The gardeners toiled for soil as they loaded mulched dirt into the raised beds Saturday.

The gardeners dedicated to the community plots in the Summit Avenue “tot lot” dished some dirt on Saturday.

Working in two shifts, about 20 people used wheelbarrows, shovels and rakes to move truckloads of earth to the raised beds the workers had constructed the week before. Because one dump truck was too big to get through the garden gate, its load had to be strong-armed across the playground, but the children playing in the park took it all in stride.

Now that the beds, which are lined with plastic, have been filled, there is only the spreading of wood-chip mulch between them for the gardens to be ready for planting. The mulching is planned for Earth Day, Saturday, April 22, as are other cleanup activities. As of Saturday, the water line in the park had not been turned on by the Parks Department, but that is expected soon.

All of the plots in the garden have been spoken for, but there is a wait list and other information at https://summitcommunitygarden.org.

Plans and fund-raising continue to develop among the Summit Neighborhood Association, the Parks Department and concerned residents for the refurbishment of the playground equipment at the park.

A parade of wheelbarrows through the playground didn't seem to bother any of the children playing there.

A parade of wheelbarrows through the playground didn’t seem to bother any of the children playing there.

Even beginning gardeners provided sweat equity to fill the beds.

Even beginning gardeners provided sweat equity to fill the beds.

Already some of the children in the park were interacting with the gardens, one of the major goals of the programs.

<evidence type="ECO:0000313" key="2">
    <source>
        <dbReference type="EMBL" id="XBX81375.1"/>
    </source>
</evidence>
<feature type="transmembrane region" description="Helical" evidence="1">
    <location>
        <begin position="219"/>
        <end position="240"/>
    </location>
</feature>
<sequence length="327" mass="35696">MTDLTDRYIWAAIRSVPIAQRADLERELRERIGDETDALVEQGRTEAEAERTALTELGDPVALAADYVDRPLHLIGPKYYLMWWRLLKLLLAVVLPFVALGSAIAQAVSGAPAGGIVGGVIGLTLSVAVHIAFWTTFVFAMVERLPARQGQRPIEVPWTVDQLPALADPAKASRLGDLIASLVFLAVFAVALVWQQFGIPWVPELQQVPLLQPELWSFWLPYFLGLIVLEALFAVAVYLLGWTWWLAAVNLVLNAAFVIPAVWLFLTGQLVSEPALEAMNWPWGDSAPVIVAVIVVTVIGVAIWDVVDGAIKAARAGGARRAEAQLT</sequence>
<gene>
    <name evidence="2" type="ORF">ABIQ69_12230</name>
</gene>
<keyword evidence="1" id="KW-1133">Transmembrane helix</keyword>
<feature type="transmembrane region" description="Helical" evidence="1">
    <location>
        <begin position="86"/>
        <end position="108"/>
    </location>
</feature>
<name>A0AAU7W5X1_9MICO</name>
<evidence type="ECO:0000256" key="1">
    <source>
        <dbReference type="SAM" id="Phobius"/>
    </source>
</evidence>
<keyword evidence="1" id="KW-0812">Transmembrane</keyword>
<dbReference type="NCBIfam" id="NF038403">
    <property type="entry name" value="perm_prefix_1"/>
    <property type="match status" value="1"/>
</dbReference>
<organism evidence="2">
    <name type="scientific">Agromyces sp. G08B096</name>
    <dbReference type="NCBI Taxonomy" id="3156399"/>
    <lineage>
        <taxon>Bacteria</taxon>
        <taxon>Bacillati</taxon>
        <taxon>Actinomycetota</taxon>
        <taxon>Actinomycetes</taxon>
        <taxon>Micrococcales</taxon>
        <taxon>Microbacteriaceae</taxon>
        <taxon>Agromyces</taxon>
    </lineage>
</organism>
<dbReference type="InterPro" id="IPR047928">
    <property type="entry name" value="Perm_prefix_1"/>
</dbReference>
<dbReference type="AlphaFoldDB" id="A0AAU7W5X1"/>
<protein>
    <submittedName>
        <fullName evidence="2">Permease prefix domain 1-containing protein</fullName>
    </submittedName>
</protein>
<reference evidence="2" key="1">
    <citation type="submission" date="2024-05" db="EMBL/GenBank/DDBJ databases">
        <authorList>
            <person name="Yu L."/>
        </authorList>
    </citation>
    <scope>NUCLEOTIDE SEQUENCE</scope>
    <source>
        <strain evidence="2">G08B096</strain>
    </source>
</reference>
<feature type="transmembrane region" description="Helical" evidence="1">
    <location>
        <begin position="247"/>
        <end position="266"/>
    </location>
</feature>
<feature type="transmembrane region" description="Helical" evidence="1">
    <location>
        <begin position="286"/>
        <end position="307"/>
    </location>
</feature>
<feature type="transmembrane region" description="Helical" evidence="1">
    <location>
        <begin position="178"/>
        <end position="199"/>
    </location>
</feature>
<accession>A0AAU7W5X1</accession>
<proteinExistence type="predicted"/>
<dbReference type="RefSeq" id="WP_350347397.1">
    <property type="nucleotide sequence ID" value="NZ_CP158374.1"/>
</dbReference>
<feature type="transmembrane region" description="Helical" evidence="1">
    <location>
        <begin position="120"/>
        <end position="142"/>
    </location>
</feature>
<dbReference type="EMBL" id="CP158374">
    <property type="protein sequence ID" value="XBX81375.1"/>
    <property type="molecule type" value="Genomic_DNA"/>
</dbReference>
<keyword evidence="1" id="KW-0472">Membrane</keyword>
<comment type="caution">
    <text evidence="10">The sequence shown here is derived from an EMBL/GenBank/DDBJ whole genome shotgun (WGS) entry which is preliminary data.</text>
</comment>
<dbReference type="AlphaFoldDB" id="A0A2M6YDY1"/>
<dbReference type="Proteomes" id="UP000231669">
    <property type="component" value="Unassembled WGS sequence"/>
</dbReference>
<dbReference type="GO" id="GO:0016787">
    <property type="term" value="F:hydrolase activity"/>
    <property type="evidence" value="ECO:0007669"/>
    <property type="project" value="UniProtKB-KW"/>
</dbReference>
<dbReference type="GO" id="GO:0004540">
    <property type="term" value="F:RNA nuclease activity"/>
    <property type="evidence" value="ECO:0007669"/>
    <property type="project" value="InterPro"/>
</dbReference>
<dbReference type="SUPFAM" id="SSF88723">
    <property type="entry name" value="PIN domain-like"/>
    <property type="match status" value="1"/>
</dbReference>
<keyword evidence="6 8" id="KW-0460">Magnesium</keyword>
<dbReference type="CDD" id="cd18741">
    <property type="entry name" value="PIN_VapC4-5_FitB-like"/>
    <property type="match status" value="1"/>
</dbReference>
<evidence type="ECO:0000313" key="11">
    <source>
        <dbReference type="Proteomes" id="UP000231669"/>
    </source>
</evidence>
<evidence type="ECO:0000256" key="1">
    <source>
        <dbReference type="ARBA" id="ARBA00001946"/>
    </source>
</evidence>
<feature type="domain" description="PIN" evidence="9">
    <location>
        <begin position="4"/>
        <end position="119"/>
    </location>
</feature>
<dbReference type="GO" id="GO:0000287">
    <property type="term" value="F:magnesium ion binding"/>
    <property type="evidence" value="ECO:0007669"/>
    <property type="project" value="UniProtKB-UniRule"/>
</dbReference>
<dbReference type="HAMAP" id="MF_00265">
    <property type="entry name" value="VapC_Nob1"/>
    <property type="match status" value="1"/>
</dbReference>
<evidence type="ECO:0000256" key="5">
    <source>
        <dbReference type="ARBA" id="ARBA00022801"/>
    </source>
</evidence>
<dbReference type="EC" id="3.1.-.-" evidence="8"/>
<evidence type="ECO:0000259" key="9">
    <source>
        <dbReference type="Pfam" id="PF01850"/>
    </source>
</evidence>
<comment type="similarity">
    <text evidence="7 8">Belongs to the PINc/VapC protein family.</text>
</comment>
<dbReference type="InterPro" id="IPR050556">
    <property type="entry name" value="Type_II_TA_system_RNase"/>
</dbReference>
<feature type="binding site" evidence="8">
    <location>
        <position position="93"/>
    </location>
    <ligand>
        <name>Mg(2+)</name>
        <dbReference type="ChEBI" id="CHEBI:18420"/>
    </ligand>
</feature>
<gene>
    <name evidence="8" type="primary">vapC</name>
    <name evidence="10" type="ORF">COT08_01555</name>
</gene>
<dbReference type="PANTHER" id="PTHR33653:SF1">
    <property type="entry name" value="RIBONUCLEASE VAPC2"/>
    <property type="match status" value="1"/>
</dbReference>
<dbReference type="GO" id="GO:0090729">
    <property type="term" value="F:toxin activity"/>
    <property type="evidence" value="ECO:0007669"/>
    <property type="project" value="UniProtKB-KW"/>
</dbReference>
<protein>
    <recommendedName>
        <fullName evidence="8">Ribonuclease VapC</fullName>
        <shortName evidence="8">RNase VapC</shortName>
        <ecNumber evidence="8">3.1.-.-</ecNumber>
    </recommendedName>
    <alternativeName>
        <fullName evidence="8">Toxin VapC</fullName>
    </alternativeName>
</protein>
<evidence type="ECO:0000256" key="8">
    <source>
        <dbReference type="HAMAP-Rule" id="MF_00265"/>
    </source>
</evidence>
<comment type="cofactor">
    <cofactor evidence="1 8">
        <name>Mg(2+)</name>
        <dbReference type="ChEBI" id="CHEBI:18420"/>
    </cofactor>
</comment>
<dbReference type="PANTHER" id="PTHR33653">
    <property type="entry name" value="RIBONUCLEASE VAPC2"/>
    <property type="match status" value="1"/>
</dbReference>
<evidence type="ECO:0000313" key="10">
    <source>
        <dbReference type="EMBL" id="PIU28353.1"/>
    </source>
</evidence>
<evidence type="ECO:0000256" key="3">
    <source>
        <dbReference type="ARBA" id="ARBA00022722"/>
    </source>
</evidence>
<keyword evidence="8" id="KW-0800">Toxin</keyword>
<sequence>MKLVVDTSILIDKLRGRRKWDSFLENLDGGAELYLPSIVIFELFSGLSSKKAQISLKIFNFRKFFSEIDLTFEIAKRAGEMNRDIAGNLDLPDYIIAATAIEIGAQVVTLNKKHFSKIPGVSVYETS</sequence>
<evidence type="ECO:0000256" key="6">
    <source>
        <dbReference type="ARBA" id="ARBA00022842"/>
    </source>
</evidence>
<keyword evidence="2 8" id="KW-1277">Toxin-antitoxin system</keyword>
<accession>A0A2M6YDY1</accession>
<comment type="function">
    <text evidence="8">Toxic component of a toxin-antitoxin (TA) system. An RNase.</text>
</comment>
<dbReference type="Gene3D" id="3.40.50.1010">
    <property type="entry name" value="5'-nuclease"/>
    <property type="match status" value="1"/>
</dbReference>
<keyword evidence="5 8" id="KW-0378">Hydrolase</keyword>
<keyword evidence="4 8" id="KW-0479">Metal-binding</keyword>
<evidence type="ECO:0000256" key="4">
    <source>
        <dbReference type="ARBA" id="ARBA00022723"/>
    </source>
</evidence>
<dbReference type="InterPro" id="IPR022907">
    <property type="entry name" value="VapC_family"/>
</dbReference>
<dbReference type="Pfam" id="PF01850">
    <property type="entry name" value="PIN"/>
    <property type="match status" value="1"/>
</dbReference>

Already some of the children in the park were interacting with the gardens, one of the major goals of the programs.

The beds filled up as a second shift of gardeners took over.

The beds filled up as a second shift of gardeners took over.

A backhoe from the Parks Department put the finishing touch to the project by straightening a damaged gate post.

A backhoe from the Parks Department put the finishing touch to the project by straightening a damaged gate post.

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Public notice from Miriam Hospital

Dear Neighbors,

Please be advised that on Saturday, April 15, Otis Elevator, Bay Crane, with support from Advanced Building Concepts, will remove one of our old Elevators and replace with a new one.

The crane will be positioned in the receiving area on Highland Avenue.  Start time will be 8:00 am, with anticipated completion about 2:00 pm.  In addition, be advised that that there will be a series of crane uses in the weeks to come needed to update our elevator services and to remove and replace air handling units. Per our commitment to the neighborhood, work will not commence before 8:00am.

We don’t anticipate any impact to our neighbors as we will contain all crane use within our property.  Should you have any questions please feel free to email me back with questions or call The Neighborhood Hotline at (401)-793-4040.